After 13 years living at 4,659 feet, I’ve forgotten how easy it is to be a runner at sea level! Wow. You old-timers like me who live below 1,000 feet elevation have NO EXCUSES. Working out here feels like nothing, even though I left behind the High Plains Desert three weeks ago.
This used to be my birthday run, at nearly 12,000 feet. Now this is my run at about 920 feet above sea level: Continue reading
Stop by and sit for a spell. Have a cup of coffee, too, while you’re at it! (It’s fresh, or at least it was this morning.) As you have probably guessed, I’ve crawled my way out of the wilderness and back to internet-connected civilization. Although the entrance to The Huntington Library and Gardens is torn up now because of a major construction project, everything indoors and out is pretty much its usual quiet and studied perfection. As commenter Susan noted in the comments on my last post, the Corpse Flower is about to bloom here, so we’re all on the edge of our seats. (Follow the progress on Twitter, #CorpseFlower).
I’ll surely be reporting more from my new sabbatical year location, but I’m actually getting lots of writing done this week (!) so I don’t want to let the blog suck too much of my mojo right now. I’m enjoying the offline company of my fellow nuns and monks here. It’s a refreshingly cloistered environment, in which people still cultivate the attention spans required for long study and deep reflection rather than the instincts of the blogosphere or Twitterverse.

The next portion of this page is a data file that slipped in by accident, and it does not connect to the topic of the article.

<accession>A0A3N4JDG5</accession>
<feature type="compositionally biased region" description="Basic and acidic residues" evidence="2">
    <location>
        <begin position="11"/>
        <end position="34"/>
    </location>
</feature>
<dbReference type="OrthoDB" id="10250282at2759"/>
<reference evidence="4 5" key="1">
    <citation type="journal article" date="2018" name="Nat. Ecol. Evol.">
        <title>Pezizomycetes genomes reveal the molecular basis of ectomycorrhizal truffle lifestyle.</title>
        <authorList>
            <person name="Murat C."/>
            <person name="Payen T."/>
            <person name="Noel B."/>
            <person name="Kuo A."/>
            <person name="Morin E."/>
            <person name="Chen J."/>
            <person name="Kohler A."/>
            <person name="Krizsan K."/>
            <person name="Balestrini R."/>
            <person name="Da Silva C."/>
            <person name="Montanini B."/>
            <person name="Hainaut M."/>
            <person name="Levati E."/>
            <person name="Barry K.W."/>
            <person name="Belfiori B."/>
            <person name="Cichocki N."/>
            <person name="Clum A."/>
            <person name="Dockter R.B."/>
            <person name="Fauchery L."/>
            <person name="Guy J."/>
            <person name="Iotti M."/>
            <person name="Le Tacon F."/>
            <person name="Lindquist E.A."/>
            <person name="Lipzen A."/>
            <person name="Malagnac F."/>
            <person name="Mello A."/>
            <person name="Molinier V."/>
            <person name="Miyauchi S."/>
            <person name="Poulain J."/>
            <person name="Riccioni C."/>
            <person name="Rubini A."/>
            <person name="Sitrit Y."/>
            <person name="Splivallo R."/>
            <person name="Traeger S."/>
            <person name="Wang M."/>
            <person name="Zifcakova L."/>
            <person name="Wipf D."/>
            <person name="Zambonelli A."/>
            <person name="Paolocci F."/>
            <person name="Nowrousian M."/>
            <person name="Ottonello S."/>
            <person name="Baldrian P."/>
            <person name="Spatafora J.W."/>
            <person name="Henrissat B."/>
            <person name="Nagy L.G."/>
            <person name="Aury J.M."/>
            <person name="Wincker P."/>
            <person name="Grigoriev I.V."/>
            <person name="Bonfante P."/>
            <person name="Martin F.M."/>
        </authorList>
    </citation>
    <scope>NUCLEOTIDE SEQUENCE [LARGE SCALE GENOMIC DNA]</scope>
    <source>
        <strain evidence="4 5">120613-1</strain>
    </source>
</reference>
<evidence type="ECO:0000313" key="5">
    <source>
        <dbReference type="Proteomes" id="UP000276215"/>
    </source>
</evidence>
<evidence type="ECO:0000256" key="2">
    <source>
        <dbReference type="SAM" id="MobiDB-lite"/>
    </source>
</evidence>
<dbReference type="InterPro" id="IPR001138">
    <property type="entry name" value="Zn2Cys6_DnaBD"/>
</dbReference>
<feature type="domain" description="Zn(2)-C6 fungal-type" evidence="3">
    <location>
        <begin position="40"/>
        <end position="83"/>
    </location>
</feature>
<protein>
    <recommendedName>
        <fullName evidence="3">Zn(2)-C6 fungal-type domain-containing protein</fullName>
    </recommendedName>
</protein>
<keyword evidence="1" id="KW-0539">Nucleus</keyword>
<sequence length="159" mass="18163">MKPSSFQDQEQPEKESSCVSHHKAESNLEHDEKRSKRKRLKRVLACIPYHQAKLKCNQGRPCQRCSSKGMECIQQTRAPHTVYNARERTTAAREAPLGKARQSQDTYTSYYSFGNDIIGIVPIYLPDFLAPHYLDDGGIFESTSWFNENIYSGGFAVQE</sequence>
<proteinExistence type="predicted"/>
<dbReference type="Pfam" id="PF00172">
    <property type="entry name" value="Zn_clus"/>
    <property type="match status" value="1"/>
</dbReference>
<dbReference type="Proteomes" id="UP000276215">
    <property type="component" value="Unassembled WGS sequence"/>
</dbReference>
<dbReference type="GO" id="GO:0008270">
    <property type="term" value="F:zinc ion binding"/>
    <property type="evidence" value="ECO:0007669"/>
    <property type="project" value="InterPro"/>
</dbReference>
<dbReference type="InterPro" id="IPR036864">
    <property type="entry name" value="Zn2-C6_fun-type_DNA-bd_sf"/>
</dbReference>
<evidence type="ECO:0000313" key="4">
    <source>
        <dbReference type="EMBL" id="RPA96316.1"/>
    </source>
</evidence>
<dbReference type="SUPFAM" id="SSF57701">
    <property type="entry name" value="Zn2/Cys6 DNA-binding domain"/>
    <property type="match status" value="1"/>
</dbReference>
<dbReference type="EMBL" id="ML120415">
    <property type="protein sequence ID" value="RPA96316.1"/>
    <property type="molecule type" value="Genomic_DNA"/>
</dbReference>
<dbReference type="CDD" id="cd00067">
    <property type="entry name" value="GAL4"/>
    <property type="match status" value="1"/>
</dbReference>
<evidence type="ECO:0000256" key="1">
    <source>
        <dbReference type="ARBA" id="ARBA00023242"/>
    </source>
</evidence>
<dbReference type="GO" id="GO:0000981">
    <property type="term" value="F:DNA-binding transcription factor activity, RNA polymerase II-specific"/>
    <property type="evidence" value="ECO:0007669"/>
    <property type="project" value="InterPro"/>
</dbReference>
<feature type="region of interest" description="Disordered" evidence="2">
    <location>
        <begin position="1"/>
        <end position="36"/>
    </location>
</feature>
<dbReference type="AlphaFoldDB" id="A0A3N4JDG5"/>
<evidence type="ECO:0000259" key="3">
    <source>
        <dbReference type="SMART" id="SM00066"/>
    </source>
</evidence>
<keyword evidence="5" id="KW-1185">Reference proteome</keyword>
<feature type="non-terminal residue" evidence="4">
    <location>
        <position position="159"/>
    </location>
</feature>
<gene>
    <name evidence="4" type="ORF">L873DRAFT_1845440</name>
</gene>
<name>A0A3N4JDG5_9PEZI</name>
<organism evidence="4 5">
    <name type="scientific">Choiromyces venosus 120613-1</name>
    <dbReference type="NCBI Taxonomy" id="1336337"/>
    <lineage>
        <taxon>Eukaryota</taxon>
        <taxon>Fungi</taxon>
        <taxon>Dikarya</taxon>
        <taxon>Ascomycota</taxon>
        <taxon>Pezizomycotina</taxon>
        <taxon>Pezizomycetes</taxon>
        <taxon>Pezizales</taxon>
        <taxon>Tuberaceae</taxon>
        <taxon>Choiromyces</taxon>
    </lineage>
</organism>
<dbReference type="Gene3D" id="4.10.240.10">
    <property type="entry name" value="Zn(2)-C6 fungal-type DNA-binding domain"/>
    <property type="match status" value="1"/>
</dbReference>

The Huntington is also culturally and environmentally about 15,000 miles away from Ferguson, Missouri. Working and strolling through this privileged environment, I’ve had the opportunity to reflect on the incredible liberties I have even amidst the many botanical, art, manuscript, and bibliographic treasures. All it takes is a “reader’s card” on a lanyard around my neck, and I have nearly the run of the place. And who am I? I haven’t paid a dime for the pleasure–in fact, I’m a huge welfare queen! I’m getting paid to be here! What a tragically different experience Mike Brown had of his own neighborhood. Continue reading
No, no, NO!
The Anglo-American tendency to see food as medicine (rather than a vehicule for pleasure) runs deep. Reading eighteenth and early nineteenth century cookbooks and dietary advice manuals, all of a summer’s day (like you do), I came across this advice that made me laugh out loud (funniest part in bold):
By being too rich, is improper for weak stomachs, liable to turn rancid, and difficult of digestion. Upon strong stomachs, which can digest it, it is very nourishing.
It is an unwholesome custom to eat cream or milk with apple-pies, strawberries, &c. &c. directly after dinner, if you mean to drink wine; for the wine ferments, coagulates the cream, and makes the whole mass hard of digestion: and upon weak stomachs, such a mixture will promote sickness, vomiting, &c. This I myself have experienced more than once.
–from Thomas J. Hayes, Concise Observations on the Nature of our Common Food, So Far as it Tends to Promote or Injure Health (New York, Swordses for Barry & Rogers, 1790), 22.